At the end of first restructured strategic dialogue this week between China and India, the irritants in this very important bilateral relationship show no sign of receding. The positions of the two nations remain exactly where they were before this round of talks. Just a few days back, China had once again vetoed a United States-sponsored resolution to designate Jaish-e-Mohammed chief Maulana Masood Azhar as a terrorist by the United Nations. This was the third time China was challenging India which has borne the brunt of attacks plotted and executed by Azhar’s group, based in Pakistan, including the attack on the Pathankot air force station in Punjab last year. China’s explanation for its action was that it needed “solid evidence” to back the UN’s move against Azhar and that the “conditions” have not yet been met for Beijing to back the move.
India’s response has been equally robust as it made it clear that “the extent of JeM chief Masood Azhar’s actions are ‘well documented’ and the ‘burden of proof’ is not on India”. New Delhi has also acknowledged that on India’s membership of the Nuclear Suppliers Group, Beijing still remains stuck to its “view of procedures and processes”, which is different from others in the grouping. That China and India failed in resolving their differences is not surprising. What is refreshing is the candour with which Indian diplomacy is taking on China.
As divergences grow between Asia’s two rising powers, the strategic dialogue is aimed at exchanging regional and global issues of mutual interest. But India’s attitude seems to be now undergoing a significant shift. And one of the more interesting developments on that front has been Indian attempts to bring Taiwan into the Sino-Indian equation.
A three-member women’s parliamentary delegation from Taiwan visited India last week amidst signals that the two sides might be getting serious about enhancing their bilateral engagement. The leader of the delegation, Kuan Bi-Ling, underscored that Taiwan is “totally independent”. The One-China policy, she said, “is a de facto reality...We suffered a lot because of the One-China policy. We have crafted a pragmatic approach in our diplomatic engagement with major countries, including India, despite these difficulties.” This visit was in contrast to last year when India had reportedly backtracked from sending representatives to the swearing-in ceremony of then Taiwanese president-elect Tsai Ing-wen.
China considers Taiwan as part of its mainland and opposes any diplomatic relations as well as political contacts with Taipei by countries which have diplomatic relations with it. India does not have diplomatic relations with Taiwan and also adheres to the “One-China Policy”.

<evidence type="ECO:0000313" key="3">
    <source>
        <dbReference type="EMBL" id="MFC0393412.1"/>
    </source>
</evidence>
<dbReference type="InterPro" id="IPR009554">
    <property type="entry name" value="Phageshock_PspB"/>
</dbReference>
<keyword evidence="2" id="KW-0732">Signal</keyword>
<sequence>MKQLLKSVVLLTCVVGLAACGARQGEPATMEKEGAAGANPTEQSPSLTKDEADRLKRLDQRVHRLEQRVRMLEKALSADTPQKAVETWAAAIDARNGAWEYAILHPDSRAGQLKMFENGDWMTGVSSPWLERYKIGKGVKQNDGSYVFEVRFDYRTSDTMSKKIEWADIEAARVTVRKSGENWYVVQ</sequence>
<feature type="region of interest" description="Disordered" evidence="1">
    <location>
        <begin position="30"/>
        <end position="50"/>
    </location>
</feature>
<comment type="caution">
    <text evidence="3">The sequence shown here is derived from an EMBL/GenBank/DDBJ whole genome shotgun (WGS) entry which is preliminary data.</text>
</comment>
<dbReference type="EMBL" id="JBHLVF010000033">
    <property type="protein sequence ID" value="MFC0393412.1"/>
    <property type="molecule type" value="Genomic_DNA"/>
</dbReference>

China lodged a diplomatic protest with New Delhi asking it to deal “prudently” with Taipei-related issues so as to maintain sound Sino-Indian ties. Chinese state-run media was its usual bombastic self. The Global Times thundered that “by challenging China over the Taiwan question, India is playing with fire,” and laid the blame on Taiwan’s President Tsai Ing-wen for exploiting India’s “strategic suspicions against China”.
India brushed off these protests from China, saying the trip was not a formal one. According to Indian Ministry of External Affairs, “such informal groups have visited India in the past as well for business, religious and tourism purposes. I understand that they do so to China as well. There is nothing new or unusual about such visits and political meanings should not be read into them.” But there is no doubt that India and Taiwan are giving each other another look.
Push for unification
Beijing has toughened its attitude towards Taipei, underscoring its will to leverage economic ties to push for unification. Over the years, under Chinese pressure all but a handful of countries have cut formal diplomatic ties with Taiwan. Tsai, the first woman president who had won on a strong anti-China dominance sentiment in Taiwan last year, has been categorical in asking Beijing “to face up to the reality that the Republic of China exists, and that the people of Taiwan have an unshakable faith in the democratic system”. She has floated a South-bound policy whereby Taiwan is exploring and enhancing trade and investment possibilities in the Association of Southeast Asian Nations, South East and South Asian countries. India has emerged as a priority country for Taiwan. In September 2015, before she became Taiwan’s president, Tsai had spoken about the increasing importance of India in her country’s foreign policy. She had suggested that “ASEAN and India are poised to become two of the world’s largest economic bodies. Strengthening our overall relations is a natural choice for Taiwan as we diversify our economic and trade ties. In the future, we will form a new task force to actively pursue this policy objective.”
India and Taiwan share a range of mutual interests from managing the rise of the China factor to economic, and institutional collaboration. The Modi government which is reviewing its China policy may have found in Taiwan a partner as it enhances its profile in the Indo-Pacific. A robust engagement with Taipei might help India better understand Beijing’s strategic thinking. New Delhi is now seeking to conduct its China policy on strict reciprocity. It has been advising China that it ought to respect other countries’ sensitivity and sovereignty, if it wants the same for itself. Taiwan’s emergence from the backwaters of Indian foreign policy might be a sign that Indian policymakers are serious about their rhetoric.
Harsh V Pant is Distinguished Fellow at Observer Research Foundation, New Delhi and Professor of International Relations at King’s College London.